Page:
The DWP is a people business. Treat it like one.

The DWP has announced the closure of several of its offices in Scotland, apparently intended to reduce the size of its ‘estate’ – that is, the buildings and offices it uses.  It’s true enough that many people working in the system found it impersonal – to that extent, location isn’t what matters most.  The estate is about more than buildings, however: it’s also important for people – where they work, how they get there, and what it’s like when they are there.

One of the last research projects I undertook, before the Great Shutdown, was a project listening to the views and experiences of social security officers in Scotland, some of whom were in places that are about to be closed down.  We had 228 qualitative responses, 142 from staff in group meetings and 86 written submissions.

My only interaction with other DWP departments is whatever contact our computers have. There’s very little with actual people. Staff move about between roles but once you’re in you’re chained to your desk and don’t get to know any other parts of the business.

There are serious delays, but staff have been clocked from dealing with them by a system that is fragmented and inflexible.

There is no staff to process claims, and there is a backlog of claims. We’re now at a stage where you’re going through your own cases and there’s ones going back … –and they’re vulnerable customers – and there’s no staff being allocated to deal with it. There are skilled staff who could address that, and process claims, but they’re put on the phones. People are put on the wrong jobs.

At its core, the DWP is a people business: it relies on people (its staff) talking to other people (the service users).  And service users have lots to say to a human being, if only they can find one.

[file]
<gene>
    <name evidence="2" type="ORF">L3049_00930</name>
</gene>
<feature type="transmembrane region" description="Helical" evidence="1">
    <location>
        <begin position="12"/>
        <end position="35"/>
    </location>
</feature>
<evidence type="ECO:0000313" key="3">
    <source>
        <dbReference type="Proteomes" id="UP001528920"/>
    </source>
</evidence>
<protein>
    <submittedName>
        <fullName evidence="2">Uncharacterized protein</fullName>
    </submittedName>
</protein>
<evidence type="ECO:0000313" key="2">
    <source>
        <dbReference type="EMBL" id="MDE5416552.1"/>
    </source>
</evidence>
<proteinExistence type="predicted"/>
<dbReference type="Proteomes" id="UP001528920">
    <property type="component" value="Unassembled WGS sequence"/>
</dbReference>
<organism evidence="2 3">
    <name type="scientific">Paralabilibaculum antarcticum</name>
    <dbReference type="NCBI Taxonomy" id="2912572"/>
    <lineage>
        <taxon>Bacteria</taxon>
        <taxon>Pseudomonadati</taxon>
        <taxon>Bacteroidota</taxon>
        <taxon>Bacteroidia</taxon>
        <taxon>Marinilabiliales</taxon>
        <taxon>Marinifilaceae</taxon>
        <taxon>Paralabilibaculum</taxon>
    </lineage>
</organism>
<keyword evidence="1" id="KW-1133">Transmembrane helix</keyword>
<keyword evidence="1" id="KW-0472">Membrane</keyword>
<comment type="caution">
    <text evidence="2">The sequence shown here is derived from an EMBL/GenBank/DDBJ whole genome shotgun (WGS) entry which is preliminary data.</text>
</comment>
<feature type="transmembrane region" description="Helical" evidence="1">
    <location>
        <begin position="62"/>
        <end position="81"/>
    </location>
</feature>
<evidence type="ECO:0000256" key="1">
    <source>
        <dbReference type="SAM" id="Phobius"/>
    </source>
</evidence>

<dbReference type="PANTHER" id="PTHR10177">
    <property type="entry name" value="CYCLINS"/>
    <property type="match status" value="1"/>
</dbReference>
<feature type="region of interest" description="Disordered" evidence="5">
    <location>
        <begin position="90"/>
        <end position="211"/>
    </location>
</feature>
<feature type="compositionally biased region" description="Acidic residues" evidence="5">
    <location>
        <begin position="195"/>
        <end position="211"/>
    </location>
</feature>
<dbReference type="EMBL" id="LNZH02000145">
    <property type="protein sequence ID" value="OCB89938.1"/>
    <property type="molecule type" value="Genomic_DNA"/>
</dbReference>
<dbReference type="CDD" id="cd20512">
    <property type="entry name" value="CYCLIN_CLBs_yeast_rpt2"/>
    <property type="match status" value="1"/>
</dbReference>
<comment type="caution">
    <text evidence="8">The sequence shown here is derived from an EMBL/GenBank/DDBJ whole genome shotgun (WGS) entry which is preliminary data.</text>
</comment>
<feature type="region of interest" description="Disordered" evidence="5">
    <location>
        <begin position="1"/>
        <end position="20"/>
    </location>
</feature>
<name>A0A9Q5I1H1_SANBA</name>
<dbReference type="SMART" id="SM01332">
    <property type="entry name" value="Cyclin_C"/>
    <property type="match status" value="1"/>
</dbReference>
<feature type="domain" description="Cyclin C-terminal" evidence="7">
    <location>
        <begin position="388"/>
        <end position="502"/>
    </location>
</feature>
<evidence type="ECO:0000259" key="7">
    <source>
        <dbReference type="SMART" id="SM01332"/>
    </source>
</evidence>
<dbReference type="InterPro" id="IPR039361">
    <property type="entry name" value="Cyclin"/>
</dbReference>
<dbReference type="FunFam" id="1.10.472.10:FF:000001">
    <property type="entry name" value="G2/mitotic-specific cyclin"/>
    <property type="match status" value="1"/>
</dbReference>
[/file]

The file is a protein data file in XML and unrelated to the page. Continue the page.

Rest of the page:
The fact that you have a time frame at all shows they don’t have a clue – some might take two minutes, but others take 25 minutes, it takes as long as it takes and sometimes you just need to listen to them.

 You find yourself cutting them off, trying to wrap it up so you’re under time and they just don’t get the service they should.

 (On the phones) I was told (by a manager) to get to the point quicker. The woman was bereaved and crying and I wasn’t prepared to rush her off the phone.

We’ve lost that human touch.

Over the years, there’s been a recurring problem.  The central administration of the Department is convinced that  the  reason why the system doesn’t work is that the boneheads in the offices can’t do it right.  The people in the offices, meanwhile,  do everything they can to make things work, despite their instructions.

Benefit Officers should be able to help people and use initiative. The current system is too rigid.

They (managers) just look at whether you are following the script and not if you’ve helped the person.

The officials know what needs to be done.  They want to be able to sort people’s problems out.  Lots of them say that they want to be able to follow problems through until they’re dealt with properly.  It’s the system that stops them from doing it.

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